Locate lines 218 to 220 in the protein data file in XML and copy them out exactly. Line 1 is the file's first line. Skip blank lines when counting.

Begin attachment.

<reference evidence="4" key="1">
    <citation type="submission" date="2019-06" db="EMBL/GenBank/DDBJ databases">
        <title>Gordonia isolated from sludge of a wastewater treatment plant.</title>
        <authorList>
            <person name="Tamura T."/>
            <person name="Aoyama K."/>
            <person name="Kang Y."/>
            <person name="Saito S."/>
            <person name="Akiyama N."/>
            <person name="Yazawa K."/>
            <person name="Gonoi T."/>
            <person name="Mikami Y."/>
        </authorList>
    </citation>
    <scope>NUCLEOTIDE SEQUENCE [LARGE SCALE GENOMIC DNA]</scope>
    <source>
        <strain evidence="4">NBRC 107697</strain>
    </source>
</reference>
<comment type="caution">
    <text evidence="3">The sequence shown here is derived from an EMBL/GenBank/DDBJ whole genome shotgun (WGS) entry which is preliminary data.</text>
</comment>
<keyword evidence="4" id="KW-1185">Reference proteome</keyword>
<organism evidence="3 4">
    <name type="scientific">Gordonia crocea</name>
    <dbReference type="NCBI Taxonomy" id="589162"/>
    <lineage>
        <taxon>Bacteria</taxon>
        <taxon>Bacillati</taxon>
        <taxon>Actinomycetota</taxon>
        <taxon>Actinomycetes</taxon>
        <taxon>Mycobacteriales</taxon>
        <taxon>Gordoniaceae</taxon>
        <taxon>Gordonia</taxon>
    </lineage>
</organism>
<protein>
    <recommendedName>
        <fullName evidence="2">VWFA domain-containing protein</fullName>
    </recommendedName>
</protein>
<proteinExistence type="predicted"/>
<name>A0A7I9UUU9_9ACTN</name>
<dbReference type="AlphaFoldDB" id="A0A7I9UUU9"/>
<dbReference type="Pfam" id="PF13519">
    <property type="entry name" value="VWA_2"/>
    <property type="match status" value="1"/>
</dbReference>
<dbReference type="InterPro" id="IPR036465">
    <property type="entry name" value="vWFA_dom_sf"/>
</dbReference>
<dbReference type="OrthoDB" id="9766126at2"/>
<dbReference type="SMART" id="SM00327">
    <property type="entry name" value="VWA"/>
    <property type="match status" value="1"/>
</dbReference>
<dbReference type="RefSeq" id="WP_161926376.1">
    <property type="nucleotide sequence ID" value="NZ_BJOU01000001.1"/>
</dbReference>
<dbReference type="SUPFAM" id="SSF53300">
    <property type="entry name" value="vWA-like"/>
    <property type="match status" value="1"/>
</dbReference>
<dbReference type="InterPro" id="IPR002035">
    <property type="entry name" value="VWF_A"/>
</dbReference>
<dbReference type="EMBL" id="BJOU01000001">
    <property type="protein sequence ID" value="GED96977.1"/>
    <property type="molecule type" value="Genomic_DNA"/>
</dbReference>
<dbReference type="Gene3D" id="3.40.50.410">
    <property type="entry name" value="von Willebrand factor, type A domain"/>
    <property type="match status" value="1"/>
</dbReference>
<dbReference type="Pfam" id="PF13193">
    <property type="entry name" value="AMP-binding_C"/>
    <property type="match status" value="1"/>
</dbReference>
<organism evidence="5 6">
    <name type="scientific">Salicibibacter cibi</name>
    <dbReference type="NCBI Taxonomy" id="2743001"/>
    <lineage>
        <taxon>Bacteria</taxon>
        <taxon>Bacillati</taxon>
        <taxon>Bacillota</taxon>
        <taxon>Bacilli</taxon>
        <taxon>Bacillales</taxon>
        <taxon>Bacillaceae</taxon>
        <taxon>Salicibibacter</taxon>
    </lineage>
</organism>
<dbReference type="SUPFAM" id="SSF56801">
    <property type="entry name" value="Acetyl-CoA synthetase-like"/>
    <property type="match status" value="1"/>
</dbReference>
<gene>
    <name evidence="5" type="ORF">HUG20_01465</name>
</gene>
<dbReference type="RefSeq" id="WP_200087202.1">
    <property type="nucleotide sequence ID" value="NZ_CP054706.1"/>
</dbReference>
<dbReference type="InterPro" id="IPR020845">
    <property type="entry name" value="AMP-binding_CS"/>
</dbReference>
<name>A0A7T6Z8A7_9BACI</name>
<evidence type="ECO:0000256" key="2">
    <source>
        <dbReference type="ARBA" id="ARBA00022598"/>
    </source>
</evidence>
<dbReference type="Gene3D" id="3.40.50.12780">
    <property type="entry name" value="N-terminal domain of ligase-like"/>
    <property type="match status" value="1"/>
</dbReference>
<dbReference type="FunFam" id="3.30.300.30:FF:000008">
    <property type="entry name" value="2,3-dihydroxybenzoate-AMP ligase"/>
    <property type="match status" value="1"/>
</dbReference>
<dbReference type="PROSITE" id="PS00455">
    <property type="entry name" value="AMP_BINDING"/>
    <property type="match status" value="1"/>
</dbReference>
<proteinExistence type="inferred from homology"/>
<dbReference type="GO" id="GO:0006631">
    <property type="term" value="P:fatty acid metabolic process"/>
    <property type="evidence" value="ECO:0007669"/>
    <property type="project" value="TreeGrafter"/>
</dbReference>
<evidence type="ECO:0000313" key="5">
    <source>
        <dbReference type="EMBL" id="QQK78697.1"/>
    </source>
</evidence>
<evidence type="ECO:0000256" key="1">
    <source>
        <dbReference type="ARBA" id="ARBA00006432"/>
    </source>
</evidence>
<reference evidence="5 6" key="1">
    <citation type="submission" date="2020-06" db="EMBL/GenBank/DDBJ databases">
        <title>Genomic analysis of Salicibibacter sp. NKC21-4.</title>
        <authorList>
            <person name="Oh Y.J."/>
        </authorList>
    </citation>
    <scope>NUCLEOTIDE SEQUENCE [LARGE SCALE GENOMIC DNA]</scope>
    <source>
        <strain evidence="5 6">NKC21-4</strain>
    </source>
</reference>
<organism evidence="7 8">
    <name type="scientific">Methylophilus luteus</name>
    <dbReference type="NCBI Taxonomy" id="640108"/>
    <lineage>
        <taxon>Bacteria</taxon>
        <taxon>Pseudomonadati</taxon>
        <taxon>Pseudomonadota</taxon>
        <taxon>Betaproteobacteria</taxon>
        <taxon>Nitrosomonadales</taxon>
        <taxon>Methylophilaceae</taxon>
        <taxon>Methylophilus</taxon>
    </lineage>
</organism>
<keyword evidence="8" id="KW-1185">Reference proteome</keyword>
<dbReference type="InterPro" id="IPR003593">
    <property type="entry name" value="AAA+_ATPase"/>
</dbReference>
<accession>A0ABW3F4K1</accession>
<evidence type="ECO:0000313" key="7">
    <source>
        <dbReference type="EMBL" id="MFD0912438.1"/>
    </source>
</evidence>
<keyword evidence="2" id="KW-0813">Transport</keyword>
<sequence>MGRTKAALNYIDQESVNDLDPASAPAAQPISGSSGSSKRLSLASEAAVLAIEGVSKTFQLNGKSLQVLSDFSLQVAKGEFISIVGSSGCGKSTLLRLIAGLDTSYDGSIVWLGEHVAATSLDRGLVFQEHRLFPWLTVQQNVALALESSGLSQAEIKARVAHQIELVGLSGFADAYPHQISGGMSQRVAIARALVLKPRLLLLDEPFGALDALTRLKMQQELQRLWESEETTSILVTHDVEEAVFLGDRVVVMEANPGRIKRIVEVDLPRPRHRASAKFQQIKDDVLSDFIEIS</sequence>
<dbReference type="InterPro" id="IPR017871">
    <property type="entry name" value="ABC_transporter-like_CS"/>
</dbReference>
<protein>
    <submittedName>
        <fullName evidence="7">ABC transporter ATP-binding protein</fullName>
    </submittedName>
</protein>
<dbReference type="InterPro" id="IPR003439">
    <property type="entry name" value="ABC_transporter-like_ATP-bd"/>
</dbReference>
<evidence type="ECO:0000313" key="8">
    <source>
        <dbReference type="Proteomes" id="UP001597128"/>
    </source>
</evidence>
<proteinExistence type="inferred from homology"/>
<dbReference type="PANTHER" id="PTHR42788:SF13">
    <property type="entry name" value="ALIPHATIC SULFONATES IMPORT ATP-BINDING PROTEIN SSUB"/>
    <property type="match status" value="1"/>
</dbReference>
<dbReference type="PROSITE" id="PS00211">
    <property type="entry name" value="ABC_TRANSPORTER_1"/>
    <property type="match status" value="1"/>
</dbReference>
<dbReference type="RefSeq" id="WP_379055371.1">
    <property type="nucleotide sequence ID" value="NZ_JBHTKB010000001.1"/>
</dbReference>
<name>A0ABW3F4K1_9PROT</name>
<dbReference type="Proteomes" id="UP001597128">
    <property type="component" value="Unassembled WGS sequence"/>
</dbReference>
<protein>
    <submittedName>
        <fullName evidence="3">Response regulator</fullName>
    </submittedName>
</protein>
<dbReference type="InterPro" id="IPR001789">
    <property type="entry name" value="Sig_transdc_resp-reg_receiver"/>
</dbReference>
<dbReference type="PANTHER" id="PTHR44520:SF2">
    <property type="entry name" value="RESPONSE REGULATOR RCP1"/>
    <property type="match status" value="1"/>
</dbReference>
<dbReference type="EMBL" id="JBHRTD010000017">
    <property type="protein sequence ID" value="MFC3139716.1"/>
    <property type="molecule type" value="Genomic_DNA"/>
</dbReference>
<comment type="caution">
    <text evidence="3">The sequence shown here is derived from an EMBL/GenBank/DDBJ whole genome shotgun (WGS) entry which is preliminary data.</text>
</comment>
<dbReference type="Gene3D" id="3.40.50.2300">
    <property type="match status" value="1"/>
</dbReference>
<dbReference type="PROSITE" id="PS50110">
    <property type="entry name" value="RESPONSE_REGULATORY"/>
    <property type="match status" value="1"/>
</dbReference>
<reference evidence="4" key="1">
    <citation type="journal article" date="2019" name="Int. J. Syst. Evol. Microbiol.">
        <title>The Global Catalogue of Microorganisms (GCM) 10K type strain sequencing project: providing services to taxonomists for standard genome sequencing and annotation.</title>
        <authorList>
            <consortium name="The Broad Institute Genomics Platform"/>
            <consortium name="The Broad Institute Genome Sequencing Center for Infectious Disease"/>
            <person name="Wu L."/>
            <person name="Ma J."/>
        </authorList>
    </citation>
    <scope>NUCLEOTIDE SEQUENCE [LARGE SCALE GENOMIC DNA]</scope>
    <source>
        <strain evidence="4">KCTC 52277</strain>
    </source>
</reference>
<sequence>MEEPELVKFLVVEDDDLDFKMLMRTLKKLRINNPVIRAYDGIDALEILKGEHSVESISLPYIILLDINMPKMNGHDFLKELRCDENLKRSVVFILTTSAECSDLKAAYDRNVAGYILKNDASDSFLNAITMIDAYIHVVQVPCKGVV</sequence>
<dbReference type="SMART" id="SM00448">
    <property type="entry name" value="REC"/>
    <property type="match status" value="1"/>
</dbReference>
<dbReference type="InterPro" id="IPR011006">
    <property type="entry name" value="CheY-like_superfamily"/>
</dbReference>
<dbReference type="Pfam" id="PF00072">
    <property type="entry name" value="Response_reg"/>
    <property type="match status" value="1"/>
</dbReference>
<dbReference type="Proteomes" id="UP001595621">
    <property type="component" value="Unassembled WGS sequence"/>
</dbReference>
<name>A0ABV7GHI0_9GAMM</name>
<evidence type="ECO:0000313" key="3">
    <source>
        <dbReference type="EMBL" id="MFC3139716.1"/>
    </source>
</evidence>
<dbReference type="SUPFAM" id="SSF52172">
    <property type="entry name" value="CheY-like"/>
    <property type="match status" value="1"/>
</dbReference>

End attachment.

    <property type="match status" value="1"/>
</dbReference>
<dbReference type="EMBL" id="JBHRTD010000017">